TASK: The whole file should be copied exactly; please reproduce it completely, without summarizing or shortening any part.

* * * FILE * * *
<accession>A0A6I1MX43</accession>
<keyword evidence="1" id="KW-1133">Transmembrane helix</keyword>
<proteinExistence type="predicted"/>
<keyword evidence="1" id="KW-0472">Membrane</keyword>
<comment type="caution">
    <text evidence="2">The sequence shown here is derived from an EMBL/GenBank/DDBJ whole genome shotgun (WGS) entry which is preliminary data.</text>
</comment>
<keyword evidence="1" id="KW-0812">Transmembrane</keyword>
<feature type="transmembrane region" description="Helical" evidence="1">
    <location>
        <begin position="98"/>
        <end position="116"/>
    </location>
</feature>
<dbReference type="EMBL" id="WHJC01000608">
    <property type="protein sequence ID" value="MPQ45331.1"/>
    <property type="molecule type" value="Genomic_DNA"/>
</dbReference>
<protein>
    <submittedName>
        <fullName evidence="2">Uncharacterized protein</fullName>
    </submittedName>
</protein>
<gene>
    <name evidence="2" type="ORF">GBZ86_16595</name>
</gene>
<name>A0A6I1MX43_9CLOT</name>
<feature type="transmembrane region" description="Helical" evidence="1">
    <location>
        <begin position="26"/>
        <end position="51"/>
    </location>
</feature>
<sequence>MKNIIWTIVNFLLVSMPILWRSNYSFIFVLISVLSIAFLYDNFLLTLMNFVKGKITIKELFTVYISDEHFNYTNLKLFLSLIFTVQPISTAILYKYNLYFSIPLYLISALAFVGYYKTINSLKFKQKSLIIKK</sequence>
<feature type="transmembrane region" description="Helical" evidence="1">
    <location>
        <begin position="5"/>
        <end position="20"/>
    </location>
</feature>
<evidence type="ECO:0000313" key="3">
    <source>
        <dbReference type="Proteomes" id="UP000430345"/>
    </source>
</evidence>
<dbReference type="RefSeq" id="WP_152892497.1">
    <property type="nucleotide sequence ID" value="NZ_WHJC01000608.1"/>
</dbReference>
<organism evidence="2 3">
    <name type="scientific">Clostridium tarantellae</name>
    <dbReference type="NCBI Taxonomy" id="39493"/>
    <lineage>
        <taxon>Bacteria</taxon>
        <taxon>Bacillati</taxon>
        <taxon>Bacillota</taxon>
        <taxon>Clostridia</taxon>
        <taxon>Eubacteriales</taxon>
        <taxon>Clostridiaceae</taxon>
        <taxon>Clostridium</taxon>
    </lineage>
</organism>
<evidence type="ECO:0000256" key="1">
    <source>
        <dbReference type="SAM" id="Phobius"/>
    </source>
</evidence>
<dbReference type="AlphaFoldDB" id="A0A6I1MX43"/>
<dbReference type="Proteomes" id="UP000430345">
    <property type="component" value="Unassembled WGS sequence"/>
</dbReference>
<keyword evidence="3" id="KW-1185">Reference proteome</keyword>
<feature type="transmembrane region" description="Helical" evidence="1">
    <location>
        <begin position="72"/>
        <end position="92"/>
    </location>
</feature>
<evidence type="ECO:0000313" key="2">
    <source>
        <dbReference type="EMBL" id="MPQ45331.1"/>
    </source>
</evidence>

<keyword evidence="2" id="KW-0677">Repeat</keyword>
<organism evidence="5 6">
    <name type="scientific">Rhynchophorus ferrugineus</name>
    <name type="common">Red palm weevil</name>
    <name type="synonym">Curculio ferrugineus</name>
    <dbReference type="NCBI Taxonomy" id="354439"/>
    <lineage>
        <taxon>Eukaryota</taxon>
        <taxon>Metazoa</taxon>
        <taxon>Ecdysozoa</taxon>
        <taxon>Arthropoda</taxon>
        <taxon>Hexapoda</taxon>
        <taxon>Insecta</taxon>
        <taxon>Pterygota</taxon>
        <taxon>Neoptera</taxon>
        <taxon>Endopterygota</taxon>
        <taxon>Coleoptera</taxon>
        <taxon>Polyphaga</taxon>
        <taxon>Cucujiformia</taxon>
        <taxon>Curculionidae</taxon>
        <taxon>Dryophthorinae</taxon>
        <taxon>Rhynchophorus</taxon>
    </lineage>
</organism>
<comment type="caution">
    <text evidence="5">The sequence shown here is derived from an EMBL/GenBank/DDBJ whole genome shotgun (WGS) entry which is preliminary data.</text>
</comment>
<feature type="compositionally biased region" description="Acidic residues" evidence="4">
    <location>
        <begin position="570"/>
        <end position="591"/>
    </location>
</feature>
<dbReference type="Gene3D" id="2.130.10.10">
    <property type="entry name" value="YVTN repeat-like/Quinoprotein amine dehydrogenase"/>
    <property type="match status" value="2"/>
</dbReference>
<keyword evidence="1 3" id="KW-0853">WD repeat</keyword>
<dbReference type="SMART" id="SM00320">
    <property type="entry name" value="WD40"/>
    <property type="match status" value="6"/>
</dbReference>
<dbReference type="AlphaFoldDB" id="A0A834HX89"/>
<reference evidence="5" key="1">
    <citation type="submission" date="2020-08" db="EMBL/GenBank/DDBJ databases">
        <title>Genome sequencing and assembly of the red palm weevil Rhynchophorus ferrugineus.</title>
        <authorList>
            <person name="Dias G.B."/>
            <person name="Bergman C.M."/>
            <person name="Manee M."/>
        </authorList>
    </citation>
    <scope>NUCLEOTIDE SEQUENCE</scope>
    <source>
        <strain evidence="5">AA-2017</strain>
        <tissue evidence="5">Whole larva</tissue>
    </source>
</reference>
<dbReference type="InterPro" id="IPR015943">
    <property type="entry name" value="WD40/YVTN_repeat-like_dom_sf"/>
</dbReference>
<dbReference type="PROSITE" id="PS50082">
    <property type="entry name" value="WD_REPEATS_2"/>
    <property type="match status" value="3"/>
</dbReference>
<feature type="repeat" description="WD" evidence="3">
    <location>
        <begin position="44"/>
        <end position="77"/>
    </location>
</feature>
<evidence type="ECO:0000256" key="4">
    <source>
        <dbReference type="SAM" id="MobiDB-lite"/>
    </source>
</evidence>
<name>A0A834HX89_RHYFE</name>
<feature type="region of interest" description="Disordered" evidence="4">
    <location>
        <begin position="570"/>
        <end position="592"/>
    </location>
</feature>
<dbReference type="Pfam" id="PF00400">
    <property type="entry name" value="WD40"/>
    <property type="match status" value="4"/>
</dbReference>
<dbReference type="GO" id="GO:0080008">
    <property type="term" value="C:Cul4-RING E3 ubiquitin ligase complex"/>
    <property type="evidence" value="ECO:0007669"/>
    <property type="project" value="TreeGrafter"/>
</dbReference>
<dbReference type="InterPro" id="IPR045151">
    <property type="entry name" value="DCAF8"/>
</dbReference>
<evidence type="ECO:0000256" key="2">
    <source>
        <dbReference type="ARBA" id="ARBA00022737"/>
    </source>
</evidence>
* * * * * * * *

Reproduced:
<accession>A0A6I1MX43</accession>
<keyword evidence="1" id="KW-1133">Transmembrane helix</keyword>
<proteinExistence type="predicted"/>
<keyword evidence="1" id="KW-0472">Membrane</keyword>
<comment type="caution">
    <text evidence="2">The sequence shown here is derived from an EMBL/GenBank/DDBJ whole genome shotgun (WGS) entry which is preliminary data.</text>
</comment>
<keyword evidence="1" id="KW-0812">Transmembrane</keyword>
<feature type="transmembrane region" description="Helical" evidence="1">
    <location>
        <begin position="98"/>
        <end position="116"/>
    </location>
</feature>
<dbReference type="EMBL" id="WHJC01000608">
    <property type="protein sequence ID" value="MPQ45331.1"/>
    <property type="molecule type" value="Genomic_DNA"/>
</dbReference>
<protein>
    <submittedName>
        <fullName evidence="2">Uncharacterized protein</fullName>
    </submittedName>
</protein>
<gene>
    <name evidence="2" type="ORF">GBZ86_16595</name>
</gene>
<name>A0A6I1MX43_9CLOT</name>
<feature type="transmembrane region" description="Helical" evidence="1">
    <location>
        <begin position="26"/>
        <end position="51"/>
    </location>
</feature>
<sequence>MKNIIWTIVNFLLVSMPILWRSNYSFIFVLISVLSIAFLYDNFLLTLMNFVKGKITIKELFTVYISDEHFNYTNLKLFLSLIFTVQPISTAILYKYNLYFSIPLYLISALAFVGYYKTINSLKFKQKSLIIKK</sequence>
<feature type="transmembrane region" description="Helical" evidence="1">
    <location>
        <begin position="5"/>
        <end position="20"/>
    </location>
</feature>
<evidence type="ECO:0000313" key="3">
    <source>
        <dbReference type="Proteomes" id="UP000430345"/>
    </source>
</evidence>
<dbReference type="RefSeq" id="WP_152892497.1">
    <property type="nucleotide sequence ID" value="NZ_WHJC01000608.1"/>
</dbReference>
<organism evidence="2 3">
    <name type="scientific">Clostridium tarantellae</name>
    <dbReference type="NCBI Taxonomy" id="39493"/>
    <lineage>
        <taxon>Bacteria</taxon>
        <taxon>Bacillati</taxon>
        <taxon>Bacillota</taxon>
        <taxon>Clostridia</taxon>
        <taxon>Eubacteriales</taxon>
        <taxon>Clostridiaceae</taxon>
        <taxon>Clostridium</taxon>
    </lineage>
</organism>
<evidence type="ECO:0000256" key="1">
    <source>
        <dbReference type="SAM" id="Phobius"/>
    </source>
</evidence>
<dbReference type="AlphaFoldDB" id="A0A6I1MX43"/>
<dbReference type="Proteomes" id="UP000430345">
    <property type="component" value="Unassembled WGS sequence"/>
</dbReference>
<keyword evidence="3" id="KW-1185">Reference proteome</keyword>
<feature type="transmembrane region" description="Helical" evidence="1">
    <location>
        <begin position="72"/>
        <end position="92"/>
    </location>
</feature>
<evidence type="ECO:0000313" key="2">
    <source>
        <dbReference type="EMBL" id="MPQ45331.1"/>
    </source>
</evidence>

<keyword evidence="2" id="KW-0677">Repeat</keyword>
<organism evidence="5 6">
    <name type="scientific">Rhynchophorus ferrugineus</name>
    <name type="common">Red palm weevil</name>
    <name type="synonym">Curculio ferrugineus</name>
    <dbReference type="NCBI Taxonomy" id="354439"/>
    <lineage>
        <taxon>Eukaryota</taxon>
        <taxon>Metazoa</taxon>
        <taxon>Ecdysozoa</taxon>
        <taxon>Arthropoda</taxon>
        <taxon>Hexapoda</taxon>
        <taxon>Insecta</taxon>
        <taxon>Pterygota</taxon>
        <taxon>Neoptera</taxon>
        <taxon>Endopterygota</taxon>
        <taxon>Coleoptera</taxon>
        <taxon>Polyphaga</taxon>
        <taxon>Cucujiformia</taxon>
        <taxon>Curculionidae</taxon>
        <taxon>Dryophthorinae</taxon>
        <taxon>Rhynchophorus</taxon>
    </lineage>
</organism>
<comment type="caution">
    <text evidence="5">The sequence shown here is derived from an EMBL/GenBank/DDBJ whole genome shotgun (WGS) entry which is preliminary data.</text>
</comment>
<feature type="compositionally biased region" description="Acidic residues" evidence="4">
    <location>
        <begin position="570"/>
        <end position="591"/>
    </location>
</feature>
<dbReference type="Gene3D" id="2.130.10.10">
    <property type="entry name" value="YVTN repeat-like/Quinoprotein amine dehydrogenase"/>
    <property type="match status" value="2"/>
</dbReference>
<keyword evidence="1 3" id="KW-0853">WD repeat</keyword>
<dbReference type="SMART" id="SM00320">
    <property type="entry name" value="WD40"/>
    <property type="match status" value="6"/>
</dbReference>
<dbReference type="AlphaFoldDB" id="A0A834HX89"/>
<reference evidence="5" key="1">
    <citation type="submission" date="2020-08" db="EMBL/GenBank/DDBJ databases">
        <title>Genome sequencing and assembly of the red palm weevil Rhynchophorus ferrugineus.</title>
        <authorList>
            <person name="Dias G.B."/>
            <person name="Bergman C.M."/>
            <person name="Manee M."/>
        </authorList>
    </citation>
    <scope>NUCLEOTIDE SEQUENCE</scope>
    <source>
        <strain evidence="5">AA-2017</strain>
        <tissue evidence="5">Whole larva</tissue>
    </source>
</reference>
<dbReference type="InterPro" id="IPR015943">
    <property type="entry name" value="WD40/YVTN_repeat-like_dom_sf"/>
</dbReference>
<dbReference type="PROSITE" id="PS50082">
    <property type="entry name" value="WD_REPEATS_2"/>
    <property type="match status" value="3"/>
</dbReference>
<feature type="repeat" description="WD" evidence="3">
    <location>
        <begin position="44"/>
        <end position="77"/>
    </location>
</feature>
<evidence type="ECO:0000256" key="4">
    <source>
        <dbReference type="SAM" id="MobiDB-lite"/>
    </source>
</evidence>
<name>A0A834HX89_RHYFE</name>
<feature type="region of interest" description="Disordered" evidence="4">
    <location>
        <begin position="570"/>
        <end position="592"/>
    </location>
</feature>
<dbReference type="Pfam" id="PF00400">
    <property type="entry name" value="WD40"/>
    <property type="match status" value="4"/>
</dbReference>
<dbReference type="GO" id="GO:0080008">
    <property type="term" value="C:Cul4-RING E3 ubiquitin ligase complex"/>
    <property type="evidence" value="ECO:0007669"/>
    <property type="project" value="TreeGrafter"/>
</dbReference>
<dbReference type="InterPro" id="IPR045151">
    <property type="entry name" value="DCAF8"/>
</dbReference>
<evidence type="ECO:0000256" key="2">
    <source>
        <dbReference type="ARBA" id="ARBA00022737"/>
    </source>
</evidence>